Are active video games associated with less screen media or conventional physical activity?

Beltran-Carrillo, Vicente J. and Beltran-Carrillo, Juan I. and Gonzalez-Cutre, David and Biddle, Stuart J. H. ORCID: and Montero-Carretero, Carlos (2016) Are active video games associated with less screen media or conventional physical activity? Games and Culture, 11 (6). pp. 608-624. ISSN 1555-4120


This study analyzed the time adolescents spend on active video games, sedentary screen media, and conventional physical activity as well as the interrelationships between these variables. Data were collected from 570 Spanish adolescents (15-16 years old) who completed a self-report questionnaire. A path analysis was carried out to analyze the relationships among the different variables. Time in television, video games, and physical activity were higher in males than in females. The use of television and video games positively predicted the use of active video games, which positively predicted physical activity participation. The findings of this study show that sedentary screen media and physical activity are behaviors that can coexist. The promotion of active video games as part of general strategies for the promotion of physical activity could be desirable, but it is likely to contribute to physical activity levels in only a small way. This article finishes with some recommendations related to the use of active/inactive screen media and the promotion of physical activity.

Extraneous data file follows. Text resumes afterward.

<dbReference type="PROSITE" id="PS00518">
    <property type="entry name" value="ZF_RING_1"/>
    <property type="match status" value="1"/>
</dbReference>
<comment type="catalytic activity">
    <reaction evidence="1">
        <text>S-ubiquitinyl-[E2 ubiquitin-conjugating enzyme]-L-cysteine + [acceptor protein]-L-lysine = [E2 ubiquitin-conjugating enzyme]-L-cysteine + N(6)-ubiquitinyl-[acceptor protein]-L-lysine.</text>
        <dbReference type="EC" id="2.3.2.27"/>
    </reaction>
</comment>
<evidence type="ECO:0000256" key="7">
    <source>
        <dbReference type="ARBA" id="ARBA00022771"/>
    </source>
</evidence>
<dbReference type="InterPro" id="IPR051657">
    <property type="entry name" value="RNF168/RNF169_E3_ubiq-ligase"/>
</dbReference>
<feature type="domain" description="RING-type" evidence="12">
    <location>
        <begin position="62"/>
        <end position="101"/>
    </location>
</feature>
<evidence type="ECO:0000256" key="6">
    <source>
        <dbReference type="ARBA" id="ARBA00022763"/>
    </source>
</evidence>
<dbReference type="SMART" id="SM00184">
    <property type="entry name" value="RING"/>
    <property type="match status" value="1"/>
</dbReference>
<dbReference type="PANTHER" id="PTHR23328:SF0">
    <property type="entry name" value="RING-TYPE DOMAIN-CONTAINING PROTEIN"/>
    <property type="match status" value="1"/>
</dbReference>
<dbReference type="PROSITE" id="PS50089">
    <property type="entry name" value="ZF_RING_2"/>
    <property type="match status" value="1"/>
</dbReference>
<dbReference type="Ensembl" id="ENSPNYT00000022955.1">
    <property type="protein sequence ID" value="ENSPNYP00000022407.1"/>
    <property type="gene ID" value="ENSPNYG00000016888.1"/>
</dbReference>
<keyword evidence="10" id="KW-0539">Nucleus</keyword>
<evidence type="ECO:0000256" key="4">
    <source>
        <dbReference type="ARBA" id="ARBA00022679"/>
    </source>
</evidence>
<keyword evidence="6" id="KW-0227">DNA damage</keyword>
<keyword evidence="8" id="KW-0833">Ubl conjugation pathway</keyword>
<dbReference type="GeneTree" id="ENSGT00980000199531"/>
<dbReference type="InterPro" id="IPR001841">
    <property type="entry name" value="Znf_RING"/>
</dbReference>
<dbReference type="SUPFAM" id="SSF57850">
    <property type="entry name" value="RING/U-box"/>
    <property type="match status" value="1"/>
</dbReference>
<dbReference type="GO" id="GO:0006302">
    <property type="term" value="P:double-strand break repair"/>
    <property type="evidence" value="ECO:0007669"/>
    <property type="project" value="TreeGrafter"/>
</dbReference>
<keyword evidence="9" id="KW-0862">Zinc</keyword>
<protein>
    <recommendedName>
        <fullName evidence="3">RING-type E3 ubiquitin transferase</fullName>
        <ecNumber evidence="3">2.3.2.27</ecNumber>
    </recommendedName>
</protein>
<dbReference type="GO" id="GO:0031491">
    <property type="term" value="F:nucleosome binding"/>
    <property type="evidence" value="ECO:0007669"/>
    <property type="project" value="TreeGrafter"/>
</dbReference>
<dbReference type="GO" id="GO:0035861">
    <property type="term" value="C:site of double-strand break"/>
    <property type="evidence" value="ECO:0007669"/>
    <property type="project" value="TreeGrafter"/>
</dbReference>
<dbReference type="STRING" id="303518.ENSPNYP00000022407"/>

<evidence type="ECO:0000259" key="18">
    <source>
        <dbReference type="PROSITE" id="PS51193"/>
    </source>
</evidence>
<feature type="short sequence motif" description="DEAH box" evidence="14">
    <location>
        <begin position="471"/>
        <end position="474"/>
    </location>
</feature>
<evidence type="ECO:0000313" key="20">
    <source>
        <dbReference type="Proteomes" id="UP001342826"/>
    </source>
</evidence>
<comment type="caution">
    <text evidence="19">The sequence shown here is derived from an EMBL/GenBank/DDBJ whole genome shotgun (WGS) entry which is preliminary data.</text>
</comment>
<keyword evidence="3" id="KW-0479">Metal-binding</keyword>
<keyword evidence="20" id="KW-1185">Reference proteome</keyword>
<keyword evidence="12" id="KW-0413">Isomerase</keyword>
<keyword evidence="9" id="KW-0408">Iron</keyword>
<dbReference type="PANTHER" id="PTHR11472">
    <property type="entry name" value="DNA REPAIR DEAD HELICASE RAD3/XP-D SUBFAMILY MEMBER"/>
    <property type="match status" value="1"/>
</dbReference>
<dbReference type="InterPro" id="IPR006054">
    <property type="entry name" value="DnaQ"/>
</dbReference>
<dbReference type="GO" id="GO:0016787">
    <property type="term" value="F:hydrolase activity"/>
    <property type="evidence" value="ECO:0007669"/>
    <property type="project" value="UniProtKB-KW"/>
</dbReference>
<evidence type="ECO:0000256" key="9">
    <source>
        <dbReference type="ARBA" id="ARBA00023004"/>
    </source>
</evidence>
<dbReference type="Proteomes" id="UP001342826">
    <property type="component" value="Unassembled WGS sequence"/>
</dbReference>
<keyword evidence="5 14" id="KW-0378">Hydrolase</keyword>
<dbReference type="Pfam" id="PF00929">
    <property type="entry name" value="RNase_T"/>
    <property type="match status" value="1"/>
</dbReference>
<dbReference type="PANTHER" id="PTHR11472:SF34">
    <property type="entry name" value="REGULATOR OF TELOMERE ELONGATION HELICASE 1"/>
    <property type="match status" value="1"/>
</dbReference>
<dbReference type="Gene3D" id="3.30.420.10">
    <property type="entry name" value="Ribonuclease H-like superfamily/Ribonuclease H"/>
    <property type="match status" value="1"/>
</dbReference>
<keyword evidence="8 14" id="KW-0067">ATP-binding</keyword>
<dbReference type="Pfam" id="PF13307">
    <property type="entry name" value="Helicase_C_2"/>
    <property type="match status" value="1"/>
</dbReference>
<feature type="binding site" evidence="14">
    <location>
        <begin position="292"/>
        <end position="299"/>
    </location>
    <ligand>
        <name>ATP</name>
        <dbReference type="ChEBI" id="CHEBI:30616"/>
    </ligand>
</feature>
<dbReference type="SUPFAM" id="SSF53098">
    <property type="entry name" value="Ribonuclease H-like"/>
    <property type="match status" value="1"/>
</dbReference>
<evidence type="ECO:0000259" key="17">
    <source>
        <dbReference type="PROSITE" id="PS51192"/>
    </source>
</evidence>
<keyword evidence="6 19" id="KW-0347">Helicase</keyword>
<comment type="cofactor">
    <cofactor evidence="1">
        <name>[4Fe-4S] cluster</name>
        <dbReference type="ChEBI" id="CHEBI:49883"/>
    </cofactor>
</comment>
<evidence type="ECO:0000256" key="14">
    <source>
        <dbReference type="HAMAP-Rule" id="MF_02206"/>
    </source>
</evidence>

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Item Type: Article (Commonwealth Reporting Category C)
Refereed: Yes
Item Status: Live Archive
Additional Information: Files associated with this item cannot be displayed due to copyright restrictions.
Faculty/School / Institute/Centre: No Faculty
Faculty/School / Institute/Centre: No Faculty
Date Deposited: 10 May 2017 01:35
Last Modified: 11 Jul 2017 05:38
Uncontrolled Keywords: computer; gender; inactivity; mobile phone; television;
Fields of Research (2008): 11 Medical and Health Sciences > 1106 Human Movement and Sports Science > 110602 Exercise Physiology
Socio-Economic Objectives (2008): C Society > 92 Health > 9299 Other Health > 929999 Health not elsewhere classified
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